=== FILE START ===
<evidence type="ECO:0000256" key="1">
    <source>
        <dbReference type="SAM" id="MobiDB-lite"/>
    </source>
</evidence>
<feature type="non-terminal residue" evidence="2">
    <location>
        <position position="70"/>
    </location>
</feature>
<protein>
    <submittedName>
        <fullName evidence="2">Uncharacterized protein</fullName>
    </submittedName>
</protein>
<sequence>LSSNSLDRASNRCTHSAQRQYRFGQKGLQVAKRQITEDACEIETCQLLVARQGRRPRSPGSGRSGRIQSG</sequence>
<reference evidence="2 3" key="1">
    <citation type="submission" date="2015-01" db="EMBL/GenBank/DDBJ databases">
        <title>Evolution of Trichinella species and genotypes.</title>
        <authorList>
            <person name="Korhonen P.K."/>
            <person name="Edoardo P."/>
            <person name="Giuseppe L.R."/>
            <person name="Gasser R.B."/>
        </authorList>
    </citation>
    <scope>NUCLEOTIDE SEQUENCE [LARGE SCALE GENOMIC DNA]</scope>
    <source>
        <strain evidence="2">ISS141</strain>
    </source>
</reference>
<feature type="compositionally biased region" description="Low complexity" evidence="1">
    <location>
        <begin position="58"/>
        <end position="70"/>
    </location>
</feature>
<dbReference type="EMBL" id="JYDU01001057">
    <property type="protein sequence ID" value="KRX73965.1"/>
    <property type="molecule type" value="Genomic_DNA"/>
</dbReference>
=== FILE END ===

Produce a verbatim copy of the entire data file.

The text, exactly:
<evidence type="ECO:0000256" key="1">
    <source>
        <dbReference type="SAM" id="MobiDB-lite"/>
    </source>
</evidence>
<feature type="non-terminal residue" evidence="2">
    <location>
        <position position="70"/>
    </location>
</feature>
<protein>
    <submittedName>
        <fullName evidence="2">Uncharacterized protein</fullName>
    </submittedName>
</protein>
<sequence>LSSNSLDRASNRCTHSAQRQYRFGQKGLQVAKRQITEDACEIETCQLLVARQGRRPRSPGSGRSGRIQSG</sequence>
<reference evidence="2 3" key="1">
    <citation type="submission" date="2015-01" db="EMBL/GenBank/DDBJ databases">
        <title>Evolution of Trichinella species and genotypes.</title>
        <authorList>
            <person name="Korhonen P.K."/>
            <person name="Edoardo P."/>
            <person name="Giuseppe L.R."/>
            <person name="Gasser R.B."/>
        </authorList>
    </citation>
    <scope>NUCLEOTIDE SEQUENCE [LARGE SCALE GENOMIC DNA]</scope>
    <source>
        <strain evidence="2">ISS141</strain>
    </source>
</reference>
<feature type="compositionally biased region" description="Low complexity" evidence="1">
    <location>
        <begin position="58"/>
        <end position="70"/>
    </location>
</feature>
<dbReference type="EMBL" id="JYDU01001057">
    <property type="protein sequence ID" value="KRX73965.1"/>
    <property type="molecule type" value="Genomic_DNA"/>
</dbReference>